Fifty hurt when Southern California train slams into truck


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An aerial view shows the scene of a double-decker Metrolink train derailment in Oxnard, California February 24, 2015. An aerial view shows the scene of a double-decker Metrolink train derailment in Oxnard, California February 24, 2015.
A Los Angeles-bound commuter train slammed into a tractor-trailer apparently stuck on the tracks in a Southern California city before dawn on Tuesday, injuring 50 people in a fiery crash, four of them critically.
The truck driver, who was not hurt, left the scene of the destruction in Oxnard on foot and was found walking and talking on a cell phone in "some sort of distress" more than 1.6 miles (2.6 km) away, Assistant Police Chief Jason Benites said.
Jose Alejandro Sanchez-Ramirez, 54, was taken into custody on felony hit-and-run charges for leaving the scene of the accident, Benites said.
While no one was killed, the force of the impact overturned three double-decker Metrolink rail cars and derailed two others, ripped the truck apart and left burned chunks and twisted wreckage still smoldering hours later.
Benites said it appeared that the truck driver, who was towing a trailer full of welding equipment, had taken a wrong turn in the pre-dawn darkness and ended up on the tracks, where the rig became stuck as the train approached at 79 miles per hour (127 km per hour).
Benites declined to say what led police to arrest Sanchez-Ramirez, other than he had left the scene of the accident. He said the driver had undergone unspecified tests at a hospital and that investigators were looking into the possibility that drugs or alcohol were involved in the crash.
"I believe it is safe to say it was not a deliberate act," Benites said.
But in a move that may have helped avert a more catastrophic accident, the locomotive used an emergency braking system moments before impact, and the rail cars had safety features that helped absorb the energy of the crash, Metrolink spokesman Jeff Lustgarten said.
"I think we can safely say that the technology worked. It definitely minimized the impact. It would have been a very serious collision. It would have been much worse without it,” Lustgarten said.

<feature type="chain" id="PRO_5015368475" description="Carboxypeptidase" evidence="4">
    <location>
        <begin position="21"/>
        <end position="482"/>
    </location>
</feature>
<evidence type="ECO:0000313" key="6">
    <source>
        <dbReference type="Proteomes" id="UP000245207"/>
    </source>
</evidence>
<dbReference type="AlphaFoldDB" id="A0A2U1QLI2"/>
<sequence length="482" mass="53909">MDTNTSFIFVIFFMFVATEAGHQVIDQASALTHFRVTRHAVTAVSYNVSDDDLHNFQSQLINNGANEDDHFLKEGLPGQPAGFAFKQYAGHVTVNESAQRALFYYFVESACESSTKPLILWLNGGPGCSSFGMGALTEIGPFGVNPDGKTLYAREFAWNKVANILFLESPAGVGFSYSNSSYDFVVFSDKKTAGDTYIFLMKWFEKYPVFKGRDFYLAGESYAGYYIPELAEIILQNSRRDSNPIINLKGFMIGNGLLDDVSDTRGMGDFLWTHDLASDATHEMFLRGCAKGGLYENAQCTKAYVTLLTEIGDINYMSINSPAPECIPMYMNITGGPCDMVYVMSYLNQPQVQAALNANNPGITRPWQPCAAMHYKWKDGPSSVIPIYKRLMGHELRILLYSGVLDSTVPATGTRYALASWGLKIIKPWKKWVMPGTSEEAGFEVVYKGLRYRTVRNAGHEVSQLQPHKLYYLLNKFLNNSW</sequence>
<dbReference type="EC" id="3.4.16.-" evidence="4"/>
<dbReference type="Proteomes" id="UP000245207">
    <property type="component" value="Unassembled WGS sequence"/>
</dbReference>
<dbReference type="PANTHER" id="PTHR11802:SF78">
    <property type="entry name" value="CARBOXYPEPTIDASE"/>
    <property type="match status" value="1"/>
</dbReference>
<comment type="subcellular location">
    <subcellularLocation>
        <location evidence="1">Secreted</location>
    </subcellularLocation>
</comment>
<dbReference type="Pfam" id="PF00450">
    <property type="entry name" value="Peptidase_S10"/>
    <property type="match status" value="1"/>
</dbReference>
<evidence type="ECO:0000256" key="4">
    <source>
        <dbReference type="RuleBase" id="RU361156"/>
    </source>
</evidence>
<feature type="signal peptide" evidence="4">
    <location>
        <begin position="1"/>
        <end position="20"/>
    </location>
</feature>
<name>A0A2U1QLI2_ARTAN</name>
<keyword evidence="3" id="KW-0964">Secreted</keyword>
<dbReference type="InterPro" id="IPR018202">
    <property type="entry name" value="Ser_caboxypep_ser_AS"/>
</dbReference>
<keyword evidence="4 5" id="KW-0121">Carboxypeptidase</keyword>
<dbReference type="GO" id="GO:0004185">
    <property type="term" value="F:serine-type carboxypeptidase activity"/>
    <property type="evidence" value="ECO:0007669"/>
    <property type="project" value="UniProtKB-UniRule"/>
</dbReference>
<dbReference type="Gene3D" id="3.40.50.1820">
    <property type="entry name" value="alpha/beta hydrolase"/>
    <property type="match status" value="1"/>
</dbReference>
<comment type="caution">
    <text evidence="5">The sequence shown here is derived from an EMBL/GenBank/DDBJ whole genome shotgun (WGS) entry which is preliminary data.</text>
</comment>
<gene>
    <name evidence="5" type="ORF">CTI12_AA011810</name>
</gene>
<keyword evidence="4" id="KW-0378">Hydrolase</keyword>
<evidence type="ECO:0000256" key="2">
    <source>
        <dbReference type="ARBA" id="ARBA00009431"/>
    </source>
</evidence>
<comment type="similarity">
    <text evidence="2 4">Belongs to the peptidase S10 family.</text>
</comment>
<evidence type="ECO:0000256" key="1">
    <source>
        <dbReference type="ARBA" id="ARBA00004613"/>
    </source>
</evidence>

Dangerous crossing?
The crash came three weeks after a Metro-North commuter train struck a car at a crossing outside New York City and derailed in a fiery accident that killed six people.
Ventura County Emergency Medical Services administrator Steve Carroll said 50 people were hurt in the Oxnard incident, 30 of whom were treated at local hospitals.
Among the most seriously injured was the train’s operator, who was in critical condition in the intensive care unit at Ventura County Medical Center, hospital spokeswoman Sheila Murphy said.
The operator, who has not been publicly identified, suffered extensive chest injuries affecting his heart and lungs but was able to communicate with doctors, Murphy said.
National Transportation Safety Board Member Robert Sumwalt said investigators would examine the train's recorders and seek to determine if crossing arms were functioning properly.
The incident took place where the Metrolink tracks cross busy Rice Avenue in Oxnard, a street used by a steady stream of big rigs and farm trucks and lined with warehouses and farmland.
"It is a very dangerous crossing," said Rafael Lemus, who works down the street from the crash site. "The lights come on too late before the trains come. It is not safe."
The wreck triggered major delays to Metrolink lines across Ventura County, forcing commuters onto buses. Oxnard is an affluent coastal city of some 200,000 about 45 miles (72 km) northwest of Los Angeles.
In 2008, a crowded Metrolink commuter train plowed into a Union Pacific locomotive in Chatsworth, California, killing 25 people and injuring 135 in an accident officials blamed on the commuter train engineer’s failure to stop at a red light.
In 2005 a Metrolink train struck a sport utility vehicle parked on the tracks in the Los Angeles suburb of Glendale, killing 11 people and injuring 180.

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